As the public inquiry draws to a close, Duncan Campbell reports on the testimony of former Detective Chief Superintendent Dave Cook who has been silenced for nearly nine years

The killing of private detective Daniel Morgan in a pub car park in south London in 1987 remains unsolved despite no fewer than five police investigations, a public inquiry ordered in 2013 by the then Home Secretary, Theresa May – which is due to report next year – and countless newspaper articles, podcasts and television documentaries, most recently Channel 4’s three-parter, Murder in the Car Park.  

Now the detective who led the last investigation has, this month, given evidence to the inquiry panel and is pursuing the Metropolitan Police, angered at the force’s decision to investigate him over his gathering of evidence aimed at bringing those he believed to be responsible to justice. 

It is more than a quarter of a century since I first met Alastair Morgan, Daniel’s brother, who was already striving to have the case reopened into the killing.

For the Guardian in 1994, I wrote an article in which Daniel’s past was recounted, from his time at agricultural college in Gwent, through jobs as a salesman and courier to that of a private detective. Originally he worked for a large south London firm before setting up his own company, Southern Investigations, in south London, in partnership with another private detective, Jonathan Rees, who had very close contacts with police officers in the area, including a detective sergeant, Sid Fillery.

It was in March 1987 that Daniel was found with an axe in his head in the car park of the Golden Lion pub, in Sydenham, south-east London. 

So why was he killed?

The Golden Lion pub. Daniel Morgan was murdered in the car park behind

At the inquest, Rees said that Daniel made passes at female clients or wives of clients. Could there be a jealous husband or boyfriend? Another story had it that he had been watching Colombian cocaine dealers on behalf of a public figure whose daughter had become dependent on the drug. Had they – if they existed – been unhappy at the attention?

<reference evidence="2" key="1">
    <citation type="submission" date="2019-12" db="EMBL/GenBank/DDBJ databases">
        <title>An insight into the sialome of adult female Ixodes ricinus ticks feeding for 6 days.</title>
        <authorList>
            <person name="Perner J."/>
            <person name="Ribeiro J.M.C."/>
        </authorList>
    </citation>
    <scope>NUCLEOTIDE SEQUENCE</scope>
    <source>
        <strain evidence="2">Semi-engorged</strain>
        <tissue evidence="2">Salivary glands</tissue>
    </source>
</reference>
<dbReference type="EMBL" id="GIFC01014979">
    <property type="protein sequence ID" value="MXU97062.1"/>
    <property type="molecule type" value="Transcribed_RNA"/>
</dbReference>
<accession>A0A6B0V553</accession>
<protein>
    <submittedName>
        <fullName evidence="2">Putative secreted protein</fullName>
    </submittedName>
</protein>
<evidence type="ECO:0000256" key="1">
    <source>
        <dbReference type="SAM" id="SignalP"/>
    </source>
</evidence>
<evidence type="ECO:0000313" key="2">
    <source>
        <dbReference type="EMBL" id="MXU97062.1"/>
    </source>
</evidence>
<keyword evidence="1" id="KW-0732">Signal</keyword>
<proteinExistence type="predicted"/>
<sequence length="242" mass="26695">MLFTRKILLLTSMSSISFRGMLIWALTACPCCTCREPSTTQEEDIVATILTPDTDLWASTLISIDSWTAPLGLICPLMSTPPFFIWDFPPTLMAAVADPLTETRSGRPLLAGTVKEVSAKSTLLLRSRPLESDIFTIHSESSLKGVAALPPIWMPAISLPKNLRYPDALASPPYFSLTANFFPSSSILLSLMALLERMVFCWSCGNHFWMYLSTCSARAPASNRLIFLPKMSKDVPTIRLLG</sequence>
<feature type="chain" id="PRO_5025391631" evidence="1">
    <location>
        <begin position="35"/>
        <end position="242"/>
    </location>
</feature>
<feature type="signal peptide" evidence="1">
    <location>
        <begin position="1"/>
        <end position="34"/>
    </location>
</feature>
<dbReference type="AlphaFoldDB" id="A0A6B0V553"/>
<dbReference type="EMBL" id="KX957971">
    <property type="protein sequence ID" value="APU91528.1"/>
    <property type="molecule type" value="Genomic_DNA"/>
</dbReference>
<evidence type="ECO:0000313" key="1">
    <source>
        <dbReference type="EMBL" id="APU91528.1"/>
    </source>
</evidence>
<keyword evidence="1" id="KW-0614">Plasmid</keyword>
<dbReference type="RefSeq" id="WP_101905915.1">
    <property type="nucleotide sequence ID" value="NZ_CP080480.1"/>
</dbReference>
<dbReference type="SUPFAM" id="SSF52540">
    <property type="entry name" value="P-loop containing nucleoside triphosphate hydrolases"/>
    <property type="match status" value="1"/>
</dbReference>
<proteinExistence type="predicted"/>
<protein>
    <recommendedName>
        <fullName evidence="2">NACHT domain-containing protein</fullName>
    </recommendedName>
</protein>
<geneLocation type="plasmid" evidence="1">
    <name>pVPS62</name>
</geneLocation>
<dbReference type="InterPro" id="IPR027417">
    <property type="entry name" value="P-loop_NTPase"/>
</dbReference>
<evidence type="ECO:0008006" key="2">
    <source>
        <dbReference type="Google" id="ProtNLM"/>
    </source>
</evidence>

When I initially telephoned Rees, a man who would not identify himself rang back and told me that we were harassing him and we would be reported to “the press council”. 

“From the very outset, it seemed to me that a lot of red herrings had been placed in the path of the murder squad,” said Alastair Morgan at the time. “The Metropolitan Police were silent, evasive, dishonest, arrogant, nonchalant, patronising and insolent towards both myself and my mother as we expressed our profound alarm at what was becoming clear to us.” 

There is little argument that the original investigation was bungled. The crime scene was not sealed-off properly, potential witnesses were ignored and leads not followed up speedily enough. However, belated attempts by fresh investigations were made to gather evidence against suspects who, by then, included both Rees and Fillery.

During this time, in which the police planted listening devices, Rees was caught plotting to plant cocaine on an innocent woman on behalf of a client who was getting divorced and wanted custody of their children. He was convicted in 2000 and jailed for seven years. Police later found paedophilic images on Fillery’s computer and he was convicted in 2003 and given a three-year community rehabilitation order, the equivalent of probation. 

Rees and Fillery, along with Rees’ in-laws, Glenn and Garry Vian, continued as the centre of the police investigation and would later be charged.

Meanwhile, in May 2002, Detective Chief Superintendent Dave Cook was asked to make an appeal on Crimewatch, the BBC television programme that sought information on unsolved crimes. His then-wife, Jacqui Hames, herself a former police officer, was attached to the programme from 1990 until it ended in 2017.